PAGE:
Gone With the Wind
When Oscar night came, Gone With the Wind continued to make history with eight wins, plus special awards to Selznick and production designer William Cameron Menzies. "What a wonderful thing, this benefit for David O. Selznick," Bob Hope cracked as he began his first year as master of ceremonies. The first two major awards for Gone With the Wind were not claimed by their winners. Selznick accepted for director Victor Fleming, explaining that he was ill. Screenwriter Sidney Howard, who had been killed in a tractor accident on his Massachusetts farm, became the first posthumous Oscar winner. When Y. Frank Freeman presented Selznick with the Best Picture award, the Southern-born Paramount executive cracked, "David, I never saw so many soldiers as were used in Gone With the Wind. Believe me, if the Confederate Army had had that many, we would have licked you damn Yankees."
Fay Bainter, announcing the winner for Best Supporting Actress, described the award as "a tribute to a country where people are free to honor noteworthy achievements regardless of creed, race or color." A big "Hallelujah!" rang from the lips of Hattie McDaniel, honored for her Mammy in Gone With the Wind. A disappointed Olivia de Havilland, also nominated in McDaniel's category, slipped into the Coconut Grove kitchen for some private tears before composing herself and returning to congratulate her co-star. In his final appearance at an Oscar ceremony, Spencer Tracy appeared to present Vivien Leigh with her Best Actress award for so memorably playing Scarlett in Gone With the Wind. Leigh ended her acceptance speech with special thanks to Tracy for coming straight from the hospital after two days of treatment for strep throat.
Gone With the Wind also won in the categories of Color Cinematography, Interior Decoration and Film Editing. But the movie's winning streak stopped with the Best Actor award. Clark Gable, nominated for the performance of his life as Rhett Butler, lost to Robert Donat for Goodbye, Mr. Chips.
Perfectionists are never happy, as publicist Russell Birdwell learned on his drive with Selznick to a celebration party. According to Selznick biographer Bob Thomas, the producer snapped to Birdwell, who had campaigned tirelessly for the Gone With the Wind awards, "I don't know why we didn't get the Best Actor award for Gable. Somewhere you failed. You didn't put on the proper campaign; otherwise, Clark Gable would have been sure to get it." After the devastated Birdwell failed to report to work for two days, Selznick called and admitted, "I was a pig. I worked so hard and waited so long, I got piggish and wanted everything." Source: Mason Wiley & Damien Bona, Inside Oscar, 1986.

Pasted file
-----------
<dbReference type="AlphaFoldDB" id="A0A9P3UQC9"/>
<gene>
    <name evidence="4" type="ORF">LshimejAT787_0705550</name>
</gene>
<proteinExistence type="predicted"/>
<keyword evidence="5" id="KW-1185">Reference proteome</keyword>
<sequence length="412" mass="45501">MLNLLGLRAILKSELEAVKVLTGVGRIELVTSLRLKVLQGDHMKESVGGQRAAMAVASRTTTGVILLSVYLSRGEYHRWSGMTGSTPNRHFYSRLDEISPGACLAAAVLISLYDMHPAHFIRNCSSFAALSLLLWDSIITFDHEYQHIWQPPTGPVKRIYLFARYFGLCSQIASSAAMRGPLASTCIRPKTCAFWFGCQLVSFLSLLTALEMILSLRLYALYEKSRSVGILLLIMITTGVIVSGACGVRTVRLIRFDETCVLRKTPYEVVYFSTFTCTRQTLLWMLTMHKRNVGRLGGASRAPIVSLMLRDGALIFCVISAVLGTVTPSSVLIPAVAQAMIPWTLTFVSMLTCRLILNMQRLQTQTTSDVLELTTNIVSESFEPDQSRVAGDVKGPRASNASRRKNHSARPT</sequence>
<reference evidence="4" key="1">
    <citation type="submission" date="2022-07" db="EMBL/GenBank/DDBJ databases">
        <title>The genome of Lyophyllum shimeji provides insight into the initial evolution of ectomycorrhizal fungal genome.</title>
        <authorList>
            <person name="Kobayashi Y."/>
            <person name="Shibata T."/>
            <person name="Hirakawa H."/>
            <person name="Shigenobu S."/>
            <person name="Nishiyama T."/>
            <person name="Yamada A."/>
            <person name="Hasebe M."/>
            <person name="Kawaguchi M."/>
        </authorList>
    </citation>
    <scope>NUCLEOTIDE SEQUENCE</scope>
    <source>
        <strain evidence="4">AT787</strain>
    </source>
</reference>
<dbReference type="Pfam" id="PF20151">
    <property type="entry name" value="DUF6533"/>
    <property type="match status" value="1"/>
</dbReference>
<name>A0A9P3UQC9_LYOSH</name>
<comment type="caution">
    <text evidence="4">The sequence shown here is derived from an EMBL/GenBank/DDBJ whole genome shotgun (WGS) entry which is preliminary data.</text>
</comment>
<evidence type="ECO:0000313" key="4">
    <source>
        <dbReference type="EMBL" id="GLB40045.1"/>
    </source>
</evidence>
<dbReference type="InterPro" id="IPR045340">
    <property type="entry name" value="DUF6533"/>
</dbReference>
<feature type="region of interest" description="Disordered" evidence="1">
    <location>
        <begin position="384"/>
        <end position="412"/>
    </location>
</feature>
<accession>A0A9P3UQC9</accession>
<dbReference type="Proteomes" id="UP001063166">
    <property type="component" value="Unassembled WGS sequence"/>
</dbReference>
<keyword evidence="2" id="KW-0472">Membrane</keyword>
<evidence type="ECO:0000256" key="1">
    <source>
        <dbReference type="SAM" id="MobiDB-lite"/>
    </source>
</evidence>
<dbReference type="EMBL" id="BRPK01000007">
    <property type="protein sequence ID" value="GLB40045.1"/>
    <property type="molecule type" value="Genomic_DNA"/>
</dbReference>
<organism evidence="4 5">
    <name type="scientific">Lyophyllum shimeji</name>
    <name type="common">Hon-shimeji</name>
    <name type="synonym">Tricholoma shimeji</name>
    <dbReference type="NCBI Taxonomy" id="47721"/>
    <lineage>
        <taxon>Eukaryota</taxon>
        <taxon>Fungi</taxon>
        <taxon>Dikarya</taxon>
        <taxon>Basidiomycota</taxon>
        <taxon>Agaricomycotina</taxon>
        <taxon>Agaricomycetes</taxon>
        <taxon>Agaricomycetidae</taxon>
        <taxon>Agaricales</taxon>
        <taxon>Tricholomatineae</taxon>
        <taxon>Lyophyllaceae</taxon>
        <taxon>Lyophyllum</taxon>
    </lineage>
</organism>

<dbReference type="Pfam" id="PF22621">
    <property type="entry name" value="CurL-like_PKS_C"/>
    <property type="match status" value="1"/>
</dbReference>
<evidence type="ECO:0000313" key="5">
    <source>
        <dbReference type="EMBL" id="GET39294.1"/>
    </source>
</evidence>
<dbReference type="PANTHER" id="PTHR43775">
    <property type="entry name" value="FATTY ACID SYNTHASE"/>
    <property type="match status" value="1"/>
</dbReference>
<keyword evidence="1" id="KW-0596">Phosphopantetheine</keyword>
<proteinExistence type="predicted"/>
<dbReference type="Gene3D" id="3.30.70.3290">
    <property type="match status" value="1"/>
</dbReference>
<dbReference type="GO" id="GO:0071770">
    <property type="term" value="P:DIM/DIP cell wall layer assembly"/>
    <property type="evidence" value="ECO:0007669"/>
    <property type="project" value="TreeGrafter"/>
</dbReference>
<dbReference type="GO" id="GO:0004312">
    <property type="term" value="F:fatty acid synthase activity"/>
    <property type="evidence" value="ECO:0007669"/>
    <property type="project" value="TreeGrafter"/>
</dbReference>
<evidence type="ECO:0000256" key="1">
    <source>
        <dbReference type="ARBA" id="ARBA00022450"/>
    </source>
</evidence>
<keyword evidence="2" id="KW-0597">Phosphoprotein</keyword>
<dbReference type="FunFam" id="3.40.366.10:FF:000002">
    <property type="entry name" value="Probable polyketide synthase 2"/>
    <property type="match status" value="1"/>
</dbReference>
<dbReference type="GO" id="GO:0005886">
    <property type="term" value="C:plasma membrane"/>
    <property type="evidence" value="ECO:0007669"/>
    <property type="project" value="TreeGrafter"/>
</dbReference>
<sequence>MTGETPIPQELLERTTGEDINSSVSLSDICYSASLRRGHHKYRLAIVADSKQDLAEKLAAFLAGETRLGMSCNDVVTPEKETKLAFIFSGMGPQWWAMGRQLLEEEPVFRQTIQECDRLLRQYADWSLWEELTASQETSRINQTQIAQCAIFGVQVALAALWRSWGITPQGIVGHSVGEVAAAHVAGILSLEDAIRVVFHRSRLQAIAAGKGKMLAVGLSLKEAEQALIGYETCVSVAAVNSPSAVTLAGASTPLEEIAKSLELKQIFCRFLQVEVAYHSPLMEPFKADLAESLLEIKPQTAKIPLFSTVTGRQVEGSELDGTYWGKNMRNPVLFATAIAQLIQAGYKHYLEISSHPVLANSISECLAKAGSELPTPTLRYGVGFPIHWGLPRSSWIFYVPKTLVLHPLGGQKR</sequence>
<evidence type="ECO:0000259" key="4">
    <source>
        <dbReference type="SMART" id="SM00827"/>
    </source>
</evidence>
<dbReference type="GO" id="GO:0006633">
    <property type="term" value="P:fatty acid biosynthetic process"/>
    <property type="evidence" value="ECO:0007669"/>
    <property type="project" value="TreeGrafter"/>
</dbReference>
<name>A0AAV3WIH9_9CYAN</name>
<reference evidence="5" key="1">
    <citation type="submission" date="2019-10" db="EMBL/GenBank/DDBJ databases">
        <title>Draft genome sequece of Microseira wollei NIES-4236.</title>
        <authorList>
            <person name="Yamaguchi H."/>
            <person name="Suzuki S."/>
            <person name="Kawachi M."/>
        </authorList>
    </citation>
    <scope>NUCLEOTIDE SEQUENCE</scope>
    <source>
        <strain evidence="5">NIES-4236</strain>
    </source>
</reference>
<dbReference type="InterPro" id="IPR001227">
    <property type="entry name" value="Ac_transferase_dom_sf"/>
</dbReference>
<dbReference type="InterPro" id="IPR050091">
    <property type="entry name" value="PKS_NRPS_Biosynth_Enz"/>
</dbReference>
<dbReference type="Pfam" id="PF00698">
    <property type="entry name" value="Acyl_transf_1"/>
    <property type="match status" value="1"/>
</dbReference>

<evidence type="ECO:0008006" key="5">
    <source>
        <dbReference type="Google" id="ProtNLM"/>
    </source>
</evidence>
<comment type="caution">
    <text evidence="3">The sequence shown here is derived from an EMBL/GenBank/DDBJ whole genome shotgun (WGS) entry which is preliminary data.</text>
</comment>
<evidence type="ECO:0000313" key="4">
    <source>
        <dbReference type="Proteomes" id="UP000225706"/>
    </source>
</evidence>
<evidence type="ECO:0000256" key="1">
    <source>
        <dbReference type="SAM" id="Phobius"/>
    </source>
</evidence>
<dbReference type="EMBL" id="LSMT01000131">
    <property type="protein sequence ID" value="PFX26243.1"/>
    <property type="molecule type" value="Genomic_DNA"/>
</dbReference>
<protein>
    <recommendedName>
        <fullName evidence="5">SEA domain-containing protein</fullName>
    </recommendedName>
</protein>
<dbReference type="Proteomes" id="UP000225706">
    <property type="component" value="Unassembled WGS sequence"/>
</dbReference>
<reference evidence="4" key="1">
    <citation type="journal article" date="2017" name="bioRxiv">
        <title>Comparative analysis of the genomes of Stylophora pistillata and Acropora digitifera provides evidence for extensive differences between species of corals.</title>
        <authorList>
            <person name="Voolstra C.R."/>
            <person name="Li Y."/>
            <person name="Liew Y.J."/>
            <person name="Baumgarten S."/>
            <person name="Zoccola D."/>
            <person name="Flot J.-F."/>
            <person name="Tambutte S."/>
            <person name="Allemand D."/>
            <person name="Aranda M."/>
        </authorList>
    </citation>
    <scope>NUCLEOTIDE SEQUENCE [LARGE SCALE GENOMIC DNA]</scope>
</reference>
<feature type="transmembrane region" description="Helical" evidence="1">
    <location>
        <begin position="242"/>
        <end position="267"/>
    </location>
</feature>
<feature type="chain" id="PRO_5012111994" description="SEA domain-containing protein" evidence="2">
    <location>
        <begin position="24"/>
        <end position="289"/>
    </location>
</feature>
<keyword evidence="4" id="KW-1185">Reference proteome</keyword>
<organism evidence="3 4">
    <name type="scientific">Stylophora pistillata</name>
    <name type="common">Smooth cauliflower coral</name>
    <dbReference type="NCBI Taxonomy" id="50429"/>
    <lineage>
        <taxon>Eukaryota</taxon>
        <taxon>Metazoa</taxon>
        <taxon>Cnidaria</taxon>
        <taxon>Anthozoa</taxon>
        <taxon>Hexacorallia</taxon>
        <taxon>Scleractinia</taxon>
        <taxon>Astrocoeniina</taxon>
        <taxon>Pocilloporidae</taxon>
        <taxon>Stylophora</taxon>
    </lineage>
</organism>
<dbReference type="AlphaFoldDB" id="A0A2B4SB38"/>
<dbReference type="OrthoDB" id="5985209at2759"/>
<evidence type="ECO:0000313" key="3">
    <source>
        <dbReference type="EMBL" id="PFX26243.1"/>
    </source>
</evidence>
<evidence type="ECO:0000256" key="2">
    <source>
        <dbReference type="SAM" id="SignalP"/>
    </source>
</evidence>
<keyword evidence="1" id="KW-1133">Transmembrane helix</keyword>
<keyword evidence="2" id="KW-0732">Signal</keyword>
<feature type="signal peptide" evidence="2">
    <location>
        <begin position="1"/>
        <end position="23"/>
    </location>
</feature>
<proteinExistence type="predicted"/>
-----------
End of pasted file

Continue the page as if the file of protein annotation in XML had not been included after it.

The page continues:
Producer: David O. Selznick
Director: Victor Fleming, George Cukor (uncredited), Sam Wood (uncredited)
Screenplay: Sidney Howard, Ben Hecht (uncredited), David O. Selznick (uncredited), Jo Swerling (uncredited), John Van Druten (uncredited), from Margaret Mitchell novel
Production Design: William Cameron Menzies
Art Direction: Lyle R. Wheeler
Cinematography: Ernest Haller, Ray Rennahan, Lee Garmes (uncredited)
Costume Design: Walter Plunkett
Editing: Hal C. Kern (supervising)
Original Music: Max Steiner, Adolph Deutsch (uncredited), Hugo Friedhofer (uncredited), Heinz Roemheld (uncredited)
Principal Cast: Clark Gable (Rhett Butler), Vivien Leigh (Scarlett O'Hara), Leslie Howard (Ashley Wilkes), Olivia de Havilland (Melanie Hamilton Wilkes), Hattie McDaniel (Mammy), Thomas Mitchell (Gerald O'Hara), Barbara O'Neil (Ellen O'Hara), Evelyn Keyes (Suellen O'Hara), Ann Rutherford (Careen O'Hara), George Reeves (Stuart Tarleton), Fred Crane (Brent Tarleton), Oscar Polk (Pork), Butterfly McQueen (Prissy), Victor Jory (Jonas Wilkerson), Ona Munson (Belle Watling), Cammie King (Bonnie Blue Butler).
C-222m. Closed captioning. Descriptive Video.
by Roger Fristoe